I’m not sure that I would have fallen in love with underground music if I hadn’t watched the “Dirty Boots” music video as an eighth grader. The Tamra Davis-directed visual features a bunch of grimy, flannel-clad teenagers moshing around at the dingiest basement show you could possibly air on MTV. The song itself is similarly slacker-y-pounding mid-tempo drums lay the framework for wiry shoegaze riffs and a belted, simplistic chorus. “Dirty Boots” was selected as the opening track on Sonic Youth’s first Geffen release, but don’t get it twisted-it’s one of the greatest outsider anthems that’s ever been laid to tape.
Daydream Nation isn’t just one of the most important alternative-rock records of the ‘80s, it’s one of the greatest releases in the genre ever. “Teen Age Riot” sets the scene with an almost-seven-minute banger that morphs from ethereal noodling to searing slacker rock. Across the track, the band masterfully shred in tandem, their dayglow melodies supported by pounding percussion. “Looking for a ride to a secret location / Where the kids are setting up a free-speed nation, for you,” Moore sings, abstractly encapsulating the essence of pre-internet cool in his spunky verse. Sonic Youth were older than many of their peers for the duration of their career, but their songwriting and attitude often capture the ennui of youth. “Teen Age Riot” displays that tendency at its finest, the rare art-rock track that will get you playing air guitar along with it.
It’s not often that a band drop a late-in-the-game album that is as good as anything they’ve put out before, but 2006’s Rather Ripped is one of the most appealing releases in Sonic Youth’s entire discography. Centered on a galloping tom groove and fuzzed-out guitar plucking, “Incinerate” is exactly the song that comes to mind when I see a still photo of the quartet, with their shaggy haircuts and undeniable East Coast disposition. “You doused my soul with gasoline / You flicked a match into my brain,” Moore’s smokey voice sings over twangy, dovetailing stringwork. You can sense the influence of the act’s peers on this track more than most in their catalog. It brings to mind contemporaries like My Bloody Valentine, Ride and Dinosaur Jr.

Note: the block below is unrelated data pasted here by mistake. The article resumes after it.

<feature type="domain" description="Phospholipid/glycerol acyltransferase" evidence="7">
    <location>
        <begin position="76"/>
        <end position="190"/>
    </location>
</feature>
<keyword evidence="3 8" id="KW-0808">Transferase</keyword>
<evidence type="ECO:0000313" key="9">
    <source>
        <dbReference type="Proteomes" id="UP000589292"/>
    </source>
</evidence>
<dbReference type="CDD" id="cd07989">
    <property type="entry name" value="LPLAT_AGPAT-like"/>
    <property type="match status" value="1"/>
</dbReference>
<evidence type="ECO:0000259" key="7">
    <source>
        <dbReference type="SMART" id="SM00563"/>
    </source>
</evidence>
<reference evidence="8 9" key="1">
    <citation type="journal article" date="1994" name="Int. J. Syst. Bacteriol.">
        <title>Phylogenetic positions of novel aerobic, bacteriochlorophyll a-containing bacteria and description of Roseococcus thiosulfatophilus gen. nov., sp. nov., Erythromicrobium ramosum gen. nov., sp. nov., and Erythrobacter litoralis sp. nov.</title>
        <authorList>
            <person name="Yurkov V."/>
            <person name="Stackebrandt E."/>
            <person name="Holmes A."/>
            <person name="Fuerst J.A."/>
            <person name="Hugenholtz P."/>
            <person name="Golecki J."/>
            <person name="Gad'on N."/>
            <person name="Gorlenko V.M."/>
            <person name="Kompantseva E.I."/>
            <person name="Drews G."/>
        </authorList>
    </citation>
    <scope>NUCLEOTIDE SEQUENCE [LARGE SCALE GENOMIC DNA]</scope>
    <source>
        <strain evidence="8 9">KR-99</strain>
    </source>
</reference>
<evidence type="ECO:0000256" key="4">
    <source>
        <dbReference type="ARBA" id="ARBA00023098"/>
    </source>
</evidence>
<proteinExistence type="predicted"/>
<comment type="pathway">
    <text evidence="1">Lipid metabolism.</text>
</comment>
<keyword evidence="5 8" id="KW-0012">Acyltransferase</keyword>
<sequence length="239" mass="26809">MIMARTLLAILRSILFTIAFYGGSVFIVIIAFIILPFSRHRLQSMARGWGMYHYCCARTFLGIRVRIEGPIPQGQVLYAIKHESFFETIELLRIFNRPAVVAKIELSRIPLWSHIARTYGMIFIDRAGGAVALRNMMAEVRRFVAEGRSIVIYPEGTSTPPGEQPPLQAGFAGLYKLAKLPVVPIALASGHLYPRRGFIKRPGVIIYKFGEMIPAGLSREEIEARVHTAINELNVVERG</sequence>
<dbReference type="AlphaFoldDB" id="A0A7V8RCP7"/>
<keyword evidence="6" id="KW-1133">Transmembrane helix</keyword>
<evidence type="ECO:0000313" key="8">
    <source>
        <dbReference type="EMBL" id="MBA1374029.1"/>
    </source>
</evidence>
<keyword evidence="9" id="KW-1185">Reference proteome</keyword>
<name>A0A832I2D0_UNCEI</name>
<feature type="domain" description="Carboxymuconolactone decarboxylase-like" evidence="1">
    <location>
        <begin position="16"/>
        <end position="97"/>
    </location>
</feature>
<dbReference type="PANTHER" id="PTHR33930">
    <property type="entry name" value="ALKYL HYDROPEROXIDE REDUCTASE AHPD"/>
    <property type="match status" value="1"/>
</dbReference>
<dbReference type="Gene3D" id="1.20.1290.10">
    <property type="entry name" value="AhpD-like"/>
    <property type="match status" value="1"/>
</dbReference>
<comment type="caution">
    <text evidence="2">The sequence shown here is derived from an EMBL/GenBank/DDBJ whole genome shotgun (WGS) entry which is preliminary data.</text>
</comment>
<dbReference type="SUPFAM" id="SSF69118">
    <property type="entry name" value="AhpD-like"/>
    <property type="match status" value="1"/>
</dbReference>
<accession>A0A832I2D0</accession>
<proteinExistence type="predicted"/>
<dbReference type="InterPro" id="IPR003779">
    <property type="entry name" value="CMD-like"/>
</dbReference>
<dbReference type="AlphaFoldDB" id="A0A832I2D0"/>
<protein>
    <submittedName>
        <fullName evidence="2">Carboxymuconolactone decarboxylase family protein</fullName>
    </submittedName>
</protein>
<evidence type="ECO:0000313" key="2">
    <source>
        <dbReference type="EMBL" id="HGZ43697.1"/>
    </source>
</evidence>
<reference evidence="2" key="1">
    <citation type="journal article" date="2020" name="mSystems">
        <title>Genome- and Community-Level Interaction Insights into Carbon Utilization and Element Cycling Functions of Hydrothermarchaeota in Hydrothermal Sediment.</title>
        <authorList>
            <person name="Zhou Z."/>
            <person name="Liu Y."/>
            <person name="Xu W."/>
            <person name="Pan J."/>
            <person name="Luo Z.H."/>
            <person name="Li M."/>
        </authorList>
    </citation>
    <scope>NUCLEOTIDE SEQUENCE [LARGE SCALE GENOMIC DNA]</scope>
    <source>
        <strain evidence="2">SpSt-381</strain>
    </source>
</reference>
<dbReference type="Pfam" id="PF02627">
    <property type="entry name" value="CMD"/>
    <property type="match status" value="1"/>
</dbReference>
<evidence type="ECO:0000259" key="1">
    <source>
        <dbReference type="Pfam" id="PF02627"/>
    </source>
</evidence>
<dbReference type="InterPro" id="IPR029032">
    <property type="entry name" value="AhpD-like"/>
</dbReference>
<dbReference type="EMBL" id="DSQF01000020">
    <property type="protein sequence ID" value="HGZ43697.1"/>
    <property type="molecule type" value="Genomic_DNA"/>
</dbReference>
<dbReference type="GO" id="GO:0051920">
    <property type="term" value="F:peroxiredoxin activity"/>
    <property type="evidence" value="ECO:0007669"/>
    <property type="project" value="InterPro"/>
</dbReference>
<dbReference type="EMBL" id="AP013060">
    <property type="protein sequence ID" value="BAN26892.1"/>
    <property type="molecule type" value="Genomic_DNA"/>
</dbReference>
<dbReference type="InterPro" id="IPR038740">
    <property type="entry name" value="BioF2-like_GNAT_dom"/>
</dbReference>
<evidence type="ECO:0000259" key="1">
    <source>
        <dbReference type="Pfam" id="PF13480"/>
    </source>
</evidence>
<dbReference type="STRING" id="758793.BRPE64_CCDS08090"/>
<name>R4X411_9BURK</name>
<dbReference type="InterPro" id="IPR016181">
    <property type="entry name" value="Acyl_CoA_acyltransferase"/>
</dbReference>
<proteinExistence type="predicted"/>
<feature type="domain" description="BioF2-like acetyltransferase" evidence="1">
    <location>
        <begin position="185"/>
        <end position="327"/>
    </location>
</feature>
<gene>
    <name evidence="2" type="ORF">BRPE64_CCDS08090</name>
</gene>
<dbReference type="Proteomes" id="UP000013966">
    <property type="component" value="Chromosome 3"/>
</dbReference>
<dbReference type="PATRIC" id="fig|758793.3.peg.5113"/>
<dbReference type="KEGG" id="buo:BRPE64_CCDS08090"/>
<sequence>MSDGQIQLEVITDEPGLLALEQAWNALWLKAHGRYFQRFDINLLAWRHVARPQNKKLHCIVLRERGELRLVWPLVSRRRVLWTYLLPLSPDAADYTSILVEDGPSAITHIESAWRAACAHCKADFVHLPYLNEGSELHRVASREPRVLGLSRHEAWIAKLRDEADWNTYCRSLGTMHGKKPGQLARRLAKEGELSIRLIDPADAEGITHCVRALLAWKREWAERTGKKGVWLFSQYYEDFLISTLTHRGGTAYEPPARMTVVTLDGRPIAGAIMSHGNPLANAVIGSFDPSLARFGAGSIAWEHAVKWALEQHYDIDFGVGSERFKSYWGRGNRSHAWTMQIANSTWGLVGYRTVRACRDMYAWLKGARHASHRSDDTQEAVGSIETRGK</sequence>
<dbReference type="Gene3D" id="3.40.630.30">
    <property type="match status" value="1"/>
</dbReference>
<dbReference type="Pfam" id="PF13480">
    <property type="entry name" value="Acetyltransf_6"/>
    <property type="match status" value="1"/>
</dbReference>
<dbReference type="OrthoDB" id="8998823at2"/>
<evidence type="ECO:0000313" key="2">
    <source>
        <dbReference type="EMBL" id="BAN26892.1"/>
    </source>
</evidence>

The release of Sister marked a turning point in Sonic Youth’s career. Although the album still brims with overcast cacophony, it sets itself apart from the records that came before it by flirting with more tangible structures and arrangements. Its opening track, “Schizophrenia,” is inspired by Gordon’s brother Keller’s struggles with mental illness. In the song, Moore tells a semi-fictitious story about visiting an old friend and meeting his sister, who is suffering from paranoia and delusion. “She said Jesus had a twin who knew nothing about sin / She was laughing like crazy at the trouble I’m in / Her light eyes were dancing, she is insane,” he recounts in the first verse. It’s one of the first Sonic Youth songs that tells a linear story-one that feels even more tragic and poignant after reading Gordon’s words on Keller in her 2015 autobiography, Girl In A Band.
Sonic Youth’s more commercial period didn’t find them shying away from their fondness for evil energy. “Silver Rocket” opens with an agitated melody before it gives way to speedy post-hardcore. It eventually disintegrates into a screeching, nihilistic stew of sound before the band leap back into one last curt, unexpected verse. If it weren’t for Nick Sansano’s pristine production, this song would be as ferocious and dense as anything on Bad Moon Rising or Evol.
Thanks to its unforgettable album art, Goo is probably the most famous Sonic Youth album. However, that doesn’t mean it isn’t jam-packed with grimy, viscous rippers. “Mary-Christ” begins with the eerie clatter of church bells, which quickly give way to uptempo, whammied-out noise punk. “Talking to a punker priest just doggin’ the breeze ‘bout bein’ a tree / Along comes Mary Christ skatin’ light on ice says there’s no one,” Moore sneers on its opening lines, as Gordon’s distorted voice ad-libs in the background. It’s a flawless example of the type of Sonic Youth track that might not totally make sense to someone outside the band, but absolutely whips nonetheless.
“The Empty Page” is the rare Sonic Youth song that allows itself to be fully stripped of pretension, and it’s all the better for it. The Murray Street opener is melodic and mournful, the quartet’s instrumental work cleaner and tamer than usual. There’s still a cryptic poeticism to its lyrics, but it feels more akin to the wistful folk songwriting Moore explored on his 2011 solo release Demolished Thoughts than it does to anything in the Sonic Youth universe. It’s far from the act’s most intentionally groundbreaking composition, but it’s the rare sing-along moment from a band that typically aim to perplex their listeners, rather than please them. Part of the fun of being a Sonic Youth fan is learning to embrace the chaos, but “The Empty Page” proves that they’re equally amazing artists when they simply allow themselves to mellow out.
Ted Davis is a culture writer, editor and musician from Northern Virginia, currently based in Los Angeles. He is the Music Editor for Merry-Go-Round Magazine. On top of Paste, his work has appeared in Pitchfork, FLOOD Magazine, Aquarium Drunkard, The Alternative, Post-Trash, and a slew of other podcasts, local blogs and zines. You can find Ted on Twitter at @tddvsss.